Researchers from Sungkyunwan University in Korea have investigated how inkjet supply pressure affects piezoelectric inkjetting. Their findings have been published in the journal Micromachines.
Study: The Effect of Ink Supply Pressure on Piezoelectric Inkjet. Image Credit: Edward R/Shutterstock.com
Additive manufacturing has emerged as a key 21st-century technology. Amongst the various 3D printing methods developed, inkjet printing technologies have been widely applied in the manufacturing industry. These methods are used to produce biomaterials, printed electronics, display panels, and more besides. Inkjet printing offers the advantages of high accuracy and contactless patterning.
Experimental setup; (a) Schematic of the experimental setup, and (b) Actual image of the drop monitoring system. Image Credit: Kim, S et al., Micromachines
There are two main categories of inkjet printing: continuous and drop-on-demand (DOD) printing methods. The main benefit of continuous inkjet processes is continuous jetting, but microscale droplet volume is hard to control. DOD printing, on the other hand, has the advantage of producing repeatable nanoliter volume droplets due to the precise control offered by actuators that drive each single jetting.
There are four actuation types of DOD method: thermal, acoustic, elastic, and piezoelectric. Piezoelectric inkjet methods have been extensively studied and utilized in the manufacturing industry in recent years. The performance of this method for producing high-resolution patterns under high-frequency operation conditions has been highlighted by researchers, and work has been conducted to improve its productivity.
Experimental studies have aimed to elucidate the effect of operational parameters and printing characteristics on piezoelectric inkjet printing. Several numerical models have been developed to determine jetting characteristics and droplet velocities.
Unstable jetting (such as misfiring and satellite drop) can cause printed materials to have fatal defects. It is still challenging for researchers to determine stable ejection conditions for various inks and inkjet head structures.
Korean researchers have investigated methods to improve the stability of jetting conditions in piezoelectric inkjet methods. In the study, the authors investigated meniscus motion. In inkjet processes, stable inkjet operation is typically achieved using a controlled waveform. Another important control parameter that could help to improve jetting stability is the ink supply pressure, which the authors have focused on in the research.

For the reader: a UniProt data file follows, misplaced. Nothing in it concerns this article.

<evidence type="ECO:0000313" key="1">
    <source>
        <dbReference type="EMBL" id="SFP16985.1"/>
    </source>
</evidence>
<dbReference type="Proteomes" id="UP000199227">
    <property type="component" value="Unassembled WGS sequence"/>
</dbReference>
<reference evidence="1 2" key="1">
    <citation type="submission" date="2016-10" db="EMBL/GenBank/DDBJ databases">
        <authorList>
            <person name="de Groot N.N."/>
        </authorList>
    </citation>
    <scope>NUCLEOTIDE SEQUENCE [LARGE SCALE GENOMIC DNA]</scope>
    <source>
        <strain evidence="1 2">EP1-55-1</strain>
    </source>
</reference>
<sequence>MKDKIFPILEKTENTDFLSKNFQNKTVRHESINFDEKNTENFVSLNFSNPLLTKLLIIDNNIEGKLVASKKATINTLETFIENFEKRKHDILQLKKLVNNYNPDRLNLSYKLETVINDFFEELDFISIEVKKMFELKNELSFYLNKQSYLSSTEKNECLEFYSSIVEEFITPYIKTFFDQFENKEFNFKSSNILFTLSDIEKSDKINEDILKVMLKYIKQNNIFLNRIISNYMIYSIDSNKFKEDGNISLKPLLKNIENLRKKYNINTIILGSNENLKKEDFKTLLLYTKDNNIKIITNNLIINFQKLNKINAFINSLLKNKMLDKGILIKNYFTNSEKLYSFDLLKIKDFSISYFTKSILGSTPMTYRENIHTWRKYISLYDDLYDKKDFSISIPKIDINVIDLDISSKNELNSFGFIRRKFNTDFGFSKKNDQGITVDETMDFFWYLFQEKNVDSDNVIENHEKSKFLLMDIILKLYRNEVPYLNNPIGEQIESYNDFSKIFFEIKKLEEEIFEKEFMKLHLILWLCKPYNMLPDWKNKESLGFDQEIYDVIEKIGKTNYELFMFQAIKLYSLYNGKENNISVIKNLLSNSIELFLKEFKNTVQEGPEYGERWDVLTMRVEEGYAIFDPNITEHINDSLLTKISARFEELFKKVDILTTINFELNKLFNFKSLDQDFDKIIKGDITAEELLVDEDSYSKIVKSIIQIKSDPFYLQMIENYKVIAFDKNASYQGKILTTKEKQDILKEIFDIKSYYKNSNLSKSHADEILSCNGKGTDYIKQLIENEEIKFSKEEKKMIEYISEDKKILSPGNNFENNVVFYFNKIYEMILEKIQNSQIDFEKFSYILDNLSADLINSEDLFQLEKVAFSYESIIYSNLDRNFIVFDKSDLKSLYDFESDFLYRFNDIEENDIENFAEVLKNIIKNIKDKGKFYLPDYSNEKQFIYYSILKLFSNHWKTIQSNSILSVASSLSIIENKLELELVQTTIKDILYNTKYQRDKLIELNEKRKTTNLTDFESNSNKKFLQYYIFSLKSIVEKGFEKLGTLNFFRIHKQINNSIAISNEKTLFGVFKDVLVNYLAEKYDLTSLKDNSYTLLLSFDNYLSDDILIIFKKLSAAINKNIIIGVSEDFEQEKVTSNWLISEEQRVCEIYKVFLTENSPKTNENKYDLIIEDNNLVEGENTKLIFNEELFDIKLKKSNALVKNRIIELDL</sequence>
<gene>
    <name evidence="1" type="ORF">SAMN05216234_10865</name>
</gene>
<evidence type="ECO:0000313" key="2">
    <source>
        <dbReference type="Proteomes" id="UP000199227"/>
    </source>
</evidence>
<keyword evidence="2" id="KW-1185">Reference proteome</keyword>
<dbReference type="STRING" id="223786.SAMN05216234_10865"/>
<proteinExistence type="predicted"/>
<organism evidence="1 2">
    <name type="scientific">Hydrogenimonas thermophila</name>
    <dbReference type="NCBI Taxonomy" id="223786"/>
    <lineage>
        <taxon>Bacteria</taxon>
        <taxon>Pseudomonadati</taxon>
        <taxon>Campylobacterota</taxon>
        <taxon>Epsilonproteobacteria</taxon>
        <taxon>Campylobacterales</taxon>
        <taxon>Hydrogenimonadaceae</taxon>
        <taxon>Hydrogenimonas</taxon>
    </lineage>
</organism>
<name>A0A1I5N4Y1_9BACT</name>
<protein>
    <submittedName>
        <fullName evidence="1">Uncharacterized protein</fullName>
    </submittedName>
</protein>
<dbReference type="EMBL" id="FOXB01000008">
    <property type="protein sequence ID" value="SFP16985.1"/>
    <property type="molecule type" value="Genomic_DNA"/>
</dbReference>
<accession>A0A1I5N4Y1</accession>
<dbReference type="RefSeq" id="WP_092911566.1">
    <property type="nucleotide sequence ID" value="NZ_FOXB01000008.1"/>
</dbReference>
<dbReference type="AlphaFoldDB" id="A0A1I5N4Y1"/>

Calculation of droplet characteristics: (a) average velocity and (b) volume of the droplet. Image Credit: Kim, S et al., Micromachines
In the study, droplet velocity and volume were used to determine the jetting characteristics. To visualize droplet jetting and meniscus motion, the authors employed a drop monitoring system in their experiments. A waveform generator was incorporated into the drop monitoring system. Nano-Pulse Light was used to capture high-resolution images for analysis.
The authors developed a novel numerical simulation to measure the jetting characteristics and residual vibration caused by the remaining pressure wave in the inkjet novel after droplet ejection. This numerical model improves upon previous attempts which, whilst considering wave propagation, did not simultaneously consider the entire jetting process and meniscus motion. Piezoelectric inkjet actuation was included in the numerical model.
Moreover, the research analyzed a series of jetting processes and the effect of ink supply pressure on each. Thus, the authors determined the optimal condition for achieving a stable and high-frequency printing operation and improving the piezoelectric inkjet printing process.
Conclusions of the Study
The results of the experimental studies and numerical simulations employed in the research demonstrated the effect of supply pressure on the printing process. Increasing the driving voltage increases both the droplet velocity and volume. This was discovered to be a linear relationship by the authors in both experiments and numerical models. Meniscus motion and droplets are both affected by pressure control.
Residual vibration was visualized to verify the suppression effect on the meniscus. It was discovered that residual vibration has a suppression effect on the meniscus, with vibration arising from both fluid jetting and the propagation of pressure waves. The authors concluded that in order to achieve stable inkjet printing, this should be suppressed. Production efficiency could be increased by around 50% if suppression of the residual vibration is achieved, with a 300 μs termination time.
Images of numerical simulation with (a) voltage and (b) pressure at 34 V. Image Credit: Kim, S et al., Micromachines
Control of supply pressure, which can be carried out easily, can be used to enhance the stability and, therefore, the productivity of piezoelectric inkjet printing. Moreover, the numerical model employed by the researchers allows for clear visualization of the meniscus motion near the printer’s orifice. This was previously not possible with other models and visualization methods. Therefore, the meniscus’s subtle internal flow could be analyzed alongside the optimal parameters required for achieving stable jetting under different operational conditions.
Overall, this research has provided key information for the development of more efficient and reliable piezoelectric inkjet printing methods by elucidating the relationship between ink supply pressure and stable inkjetting. Furthermore, the novel numerical model employed by the authors significantly improves upon previously reported methods.
Kim, S et al. (2022) The Effect of Ink Supply Pressure on Piezoelectric Inkjet [online] Micromachines 13(4) 615 | mdpi.com. Available at: https://www.mdpi.com/2072-666X/13/4/615